After the King Shuddhodana
The entire clan of Shakya
Battled among themselves
For position and powers.

Buddha continued to travel
And helped suffering people.
Even when he was very old,
He served them till the end.
Nov 8th

37. Buddha's Message To Devadatta

By Raja
Buddha wanted peace.
He sent two disciples
To Devadatta’s place
To settle any difference.

His message was the truth
At any cost, was worth
More than deceit and lies,
As truth ended in success.

Devadatta said, “The two disciples.
Of Buddha are coming close
To hear my special lectures,
Better than what Buddha gives.”

When they came near,
He told them, “Look hear,
I want rest for sometime
You take the class this time.”

He slept like a wood then.
The two spoke on compassion
What was Buddha made of,
How he cared for other’s life.

All the assembled people
Felt that Buddha was real
And Devadatta, a fraud
Cheating the whole crowd.

They got up and walked out.
To hear Buddha, they went.
When Devadatta woke up
There was none to speak up.

He burst into anger,
That became a danger,
As he coughed up blood,
And on that spot, he died.

Buddha represented the truth.
And Devadatta, the untruth.
Finally truth had won over untruth,
In the battle of truth-vs-untruth.
Nov 7th

36. Devatatta Plots To Kill Buddha

By Raja
Devadatta’s next plan
Was to push down
A big boulder from the top
To crush Buddha into pulp.

This plot also had failed
As Buddha had escaped
With a very minor injury
That caused him no worry.

He influenced the King
Ajathashatru, for eliminating
Buddha by an elephant
Which could silently do it.

The King told the Mahout
To give alcohol to the elephant
And leave it in the streets
When Buddha goes for alms.

Nalagiri, the elephant
Ran madly in the streets.
It destroyed tall trees,
And damaged houses.

Near Buddha it came.
He called by its name
“Oh Nalagiri, be calm.
I’m here; do no harm.”

The alcohol effect had gone
The elephant calmly sat down.
The whole crowd watched.
It was a miracle indeed!

It shocked Devadatta.
The power of Buddha
He then understood.
But his anger continued.

His jealousy and arrogance,
And the sense of vengeance,
Grew more than ever before,
But Buddha hated him never.
Nov 6th

35. Devadatta, The Cousin

By Raja
The first Cousin, Devadatta,
Was always jealous of Buddha.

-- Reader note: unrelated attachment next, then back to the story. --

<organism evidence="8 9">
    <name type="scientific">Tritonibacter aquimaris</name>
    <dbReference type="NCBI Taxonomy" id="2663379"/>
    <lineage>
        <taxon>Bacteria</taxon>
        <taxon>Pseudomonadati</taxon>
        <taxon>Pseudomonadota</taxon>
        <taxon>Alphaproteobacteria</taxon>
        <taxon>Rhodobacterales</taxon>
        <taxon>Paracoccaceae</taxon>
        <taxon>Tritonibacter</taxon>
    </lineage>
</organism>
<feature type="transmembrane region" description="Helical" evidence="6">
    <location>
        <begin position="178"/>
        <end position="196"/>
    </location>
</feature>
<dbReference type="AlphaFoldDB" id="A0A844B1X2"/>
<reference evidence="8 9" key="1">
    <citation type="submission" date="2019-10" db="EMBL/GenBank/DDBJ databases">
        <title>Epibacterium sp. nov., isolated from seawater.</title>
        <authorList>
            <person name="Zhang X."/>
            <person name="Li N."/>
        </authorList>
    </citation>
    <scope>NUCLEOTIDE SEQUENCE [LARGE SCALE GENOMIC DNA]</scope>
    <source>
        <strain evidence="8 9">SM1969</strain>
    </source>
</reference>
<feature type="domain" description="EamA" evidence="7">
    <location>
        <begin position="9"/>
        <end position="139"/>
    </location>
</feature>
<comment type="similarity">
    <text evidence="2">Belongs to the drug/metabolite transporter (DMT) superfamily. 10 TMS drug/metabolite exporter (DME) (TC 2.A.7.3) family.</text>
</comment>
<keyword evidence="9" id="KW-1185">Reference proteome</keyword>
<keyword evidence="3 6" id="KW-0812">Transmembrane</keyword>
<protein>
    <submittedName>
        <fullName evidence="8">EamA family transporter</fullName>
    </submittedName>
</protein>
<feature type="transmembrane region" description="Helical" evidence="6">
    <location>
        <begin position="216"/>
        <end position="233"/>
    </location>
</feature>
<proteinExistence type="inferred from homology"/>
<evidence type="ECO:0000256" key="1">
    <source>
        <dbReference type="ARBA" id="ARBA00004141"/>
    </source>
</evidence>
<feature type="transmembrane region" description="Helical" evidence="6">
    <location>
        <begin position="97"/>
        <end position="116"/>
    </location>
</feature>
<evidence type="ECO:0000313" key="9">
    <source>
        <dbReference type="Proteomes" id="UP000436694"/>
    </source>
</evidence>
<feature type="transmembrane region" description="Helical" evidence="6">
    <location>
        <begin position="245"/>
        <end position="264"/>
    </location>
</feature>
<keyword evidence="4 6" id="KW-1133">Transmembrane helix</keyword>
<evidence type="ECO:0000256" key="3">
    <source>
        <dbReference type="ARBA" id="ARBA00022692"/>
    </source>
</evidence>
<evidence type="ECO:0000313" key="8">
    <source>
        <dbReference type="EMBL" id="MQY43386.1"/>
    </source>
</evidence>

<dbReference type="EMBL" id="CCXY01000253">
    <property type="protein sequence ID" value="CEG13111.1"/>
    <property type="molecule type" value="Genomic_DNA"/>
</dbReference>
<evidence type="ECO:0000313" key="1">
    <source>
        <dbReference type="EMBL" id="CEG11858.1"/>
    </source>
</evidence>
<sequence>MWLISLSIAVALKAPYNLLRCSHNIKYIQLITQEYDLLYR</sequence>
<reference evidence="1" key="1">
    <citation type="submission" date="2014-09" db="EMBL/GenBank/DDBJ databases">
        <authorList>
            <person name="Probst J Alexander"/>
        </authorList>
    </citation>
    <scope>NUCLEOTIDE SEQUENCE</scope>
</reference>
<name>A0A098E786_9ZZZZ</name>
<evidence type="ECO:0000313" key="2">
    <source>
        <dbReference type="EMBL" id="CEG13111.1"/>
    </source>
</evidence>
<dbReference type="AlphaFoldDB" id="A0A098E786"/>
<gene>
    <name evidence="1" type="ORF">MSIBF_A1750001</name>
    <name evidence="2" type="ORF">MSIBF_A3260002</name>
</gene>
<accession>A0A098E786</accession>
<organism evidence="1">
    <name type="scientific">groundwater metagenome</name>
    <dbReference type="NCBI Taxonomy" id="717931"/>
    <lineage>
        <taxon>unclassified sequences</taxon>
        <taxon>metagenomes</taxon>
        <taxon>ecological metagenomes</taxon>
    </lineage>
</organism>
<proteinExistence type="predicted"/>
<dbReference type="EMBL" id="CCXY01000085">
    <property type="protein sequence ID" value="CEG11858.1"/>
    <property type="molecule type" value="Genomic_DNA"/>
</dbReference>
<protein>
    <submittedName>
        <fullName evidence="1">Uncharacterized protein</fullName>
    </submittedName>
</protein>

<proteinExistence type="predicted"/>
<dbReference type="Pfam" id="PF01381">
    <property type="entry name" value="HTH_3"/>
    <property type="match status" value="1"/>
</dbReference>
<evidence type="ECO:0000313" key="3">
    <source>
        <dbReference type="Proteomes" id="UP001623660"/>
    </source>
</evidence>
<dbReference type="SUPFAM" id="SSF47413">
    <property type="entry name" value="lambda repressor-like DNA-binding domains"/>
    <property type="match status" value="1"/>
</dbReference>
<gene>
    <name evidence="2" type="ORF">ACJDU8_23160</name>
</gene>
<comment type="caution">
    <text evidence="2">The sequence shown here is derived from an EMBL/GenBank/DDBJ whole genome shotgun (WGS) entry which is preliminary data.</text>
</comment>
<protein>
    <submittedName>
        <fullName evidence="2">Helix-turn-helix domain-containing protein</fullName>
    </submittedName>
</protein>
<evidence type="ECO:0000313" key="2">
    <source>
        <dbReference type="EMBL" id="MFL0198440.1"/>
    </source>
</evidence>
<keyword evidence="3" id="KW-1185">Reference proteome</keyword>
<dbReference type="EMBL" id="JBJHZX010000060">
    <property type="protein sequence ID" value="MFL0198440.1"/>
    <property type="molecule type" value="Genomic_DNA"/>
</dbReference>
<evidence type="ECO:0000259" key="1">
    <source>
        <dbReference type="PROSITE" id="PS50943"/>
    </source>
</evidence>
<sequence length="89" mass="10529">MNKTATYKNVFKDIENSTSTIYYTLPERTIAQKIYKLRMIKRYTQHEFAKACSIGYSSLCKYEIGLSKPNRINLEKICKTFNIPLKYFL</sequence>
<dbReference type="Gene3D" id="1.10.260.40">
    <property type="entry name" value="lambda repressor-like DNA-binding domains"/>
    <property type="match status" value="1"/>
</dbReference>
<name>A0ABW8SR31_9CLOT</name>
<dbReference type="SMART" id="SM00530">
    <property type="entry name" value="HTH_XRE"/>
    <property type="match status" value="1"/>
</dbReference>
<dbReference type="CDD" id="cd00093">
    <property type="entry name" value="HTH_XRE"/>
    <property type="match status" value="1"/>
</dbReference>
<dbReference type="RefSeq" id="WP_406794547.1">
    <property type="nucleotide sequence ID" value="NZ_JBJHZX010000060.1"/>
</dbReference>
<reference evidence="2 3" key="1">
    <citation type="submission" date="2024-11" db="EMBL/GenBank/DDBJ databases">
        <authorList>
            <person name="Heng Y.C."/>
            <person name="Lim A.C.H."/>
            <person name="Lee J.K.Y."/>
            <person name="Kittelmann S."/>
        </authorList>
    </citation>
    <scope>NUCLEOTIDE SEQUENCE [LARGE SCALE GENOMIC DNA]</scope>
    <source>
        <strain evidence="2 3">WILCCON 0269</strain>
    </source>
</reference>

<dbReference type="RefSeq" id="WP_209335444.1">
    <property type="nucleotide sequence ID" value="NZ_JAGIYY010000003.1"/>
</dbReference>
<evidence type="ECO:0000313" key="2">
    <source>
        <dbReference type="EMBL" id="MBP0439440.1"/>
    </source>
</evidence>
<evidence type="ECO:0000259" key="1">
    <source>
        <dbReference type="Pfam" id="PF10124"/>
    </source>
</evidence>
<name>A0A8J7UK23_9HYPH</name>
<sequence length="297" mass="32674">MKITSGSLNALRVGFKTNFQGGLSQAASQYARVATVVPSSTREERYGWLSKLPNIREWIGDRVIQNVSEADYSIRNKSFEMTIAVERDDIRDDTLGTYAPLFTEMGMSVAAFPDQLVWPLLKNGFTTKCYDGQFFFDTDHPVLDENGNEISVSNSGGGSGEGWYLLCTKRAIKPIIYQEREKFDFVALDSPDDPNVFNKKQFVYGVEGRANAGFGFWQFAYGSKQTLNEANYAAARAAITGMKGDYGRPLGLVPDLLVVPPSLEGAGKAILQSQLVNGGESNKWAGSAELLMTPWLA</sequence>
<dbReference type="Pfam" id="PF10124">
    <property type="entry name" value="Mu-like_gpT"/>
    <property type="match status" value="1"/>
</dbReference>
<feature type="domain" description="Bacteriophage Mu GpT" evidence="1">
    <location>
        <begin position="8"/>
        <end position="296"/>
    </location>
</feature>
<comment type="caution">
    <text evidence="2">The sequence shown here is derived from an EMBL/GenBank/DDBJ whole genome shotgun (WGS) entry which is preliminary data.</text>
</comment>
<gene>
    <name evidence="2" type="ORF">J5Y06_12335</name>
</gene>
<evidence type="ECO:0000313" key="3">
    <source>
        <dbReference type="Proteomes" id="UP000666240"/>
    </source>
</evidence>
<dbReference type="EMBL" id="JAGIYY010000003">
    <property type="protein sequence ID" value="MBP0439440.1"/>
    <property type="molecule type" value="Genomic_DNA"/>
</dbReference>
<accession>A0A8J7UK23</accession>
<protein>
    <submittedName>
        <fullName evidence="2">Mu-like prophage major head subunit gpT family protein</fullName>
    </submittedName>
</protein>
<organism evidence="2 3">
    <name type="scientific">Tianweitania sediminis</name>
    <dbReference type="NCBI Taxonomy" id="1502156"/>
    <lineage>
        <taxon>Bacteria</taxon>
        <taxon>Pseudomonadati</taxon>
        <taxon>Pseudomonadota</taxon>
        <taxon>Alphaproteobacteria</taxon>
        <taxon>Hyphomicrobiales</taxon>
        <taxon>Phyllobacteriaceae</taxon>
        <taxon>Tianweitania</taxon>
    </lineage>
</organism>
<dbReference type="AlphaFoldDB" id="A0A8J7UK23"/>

He told people, he was greater,
And Buddha was not superior.

King Bimbisara, the disciple
Of Buddha was too liberal
In giving gifts to Buddha
And not to Devadatta.

This burnt Devadatta’s heart.
He hatched a wicked plot
To dethrone King Bimbisara,
And crown his son Ajathashatru.

He told Ajatashatru, his friend,
“Your father has become old.
You just put him in prison
And then ascend the throne.”

“You’re wiser and superior
To your old father,
So, better rule the Kingdom
With all your wisdom.”

Tempted by his advice,
Ajatashatru, the prince,
Became the next ruling King
By imprisoning the old King.

As Bimbisara was a noble King,
His people started revolting.
On the advice of Devadatta
He killed his father, Bimbisara.

Devadatta wanted to eliminate
Buddha in the next plot.
With King Ajatashatru’s help
He wanted to send him up.

To kill Buddha, he sent
An archer, who went
And came back without
Shooting a single shot.

He said, “He’s so radiant,
So serene, and so great,
I can’t do any harm
Nor shoot to kill him.”
Nov 5th

34. Compassion For Animals

By Raja
Buddha saw one day,
A shepherd on the way,
Chasing goats and sheep,
All in one pack to keep.

A little lamb trailed behind,
With a severe wound
When it was struck,
By the shepherd’s stick.

As if he was wounded,
Buddha’s heart melted.
He took it in his hand,
And slowly went behind.

“Caring innocent being
Is better than sitting
In caves, with eyes closed,
As if not concerned.”

He asked the shepherd,
“Oh my friend
Where do you take
This huge flock?”

The shepherd replied,
“In sacrifice, to be offered,
The King had ordered.
And I obey his command.”

When the flock passed
Thro’ streets, people talked,
“See, he’s a holy hermit.
The flock, he has brought.”

Near the altar Buddha stood.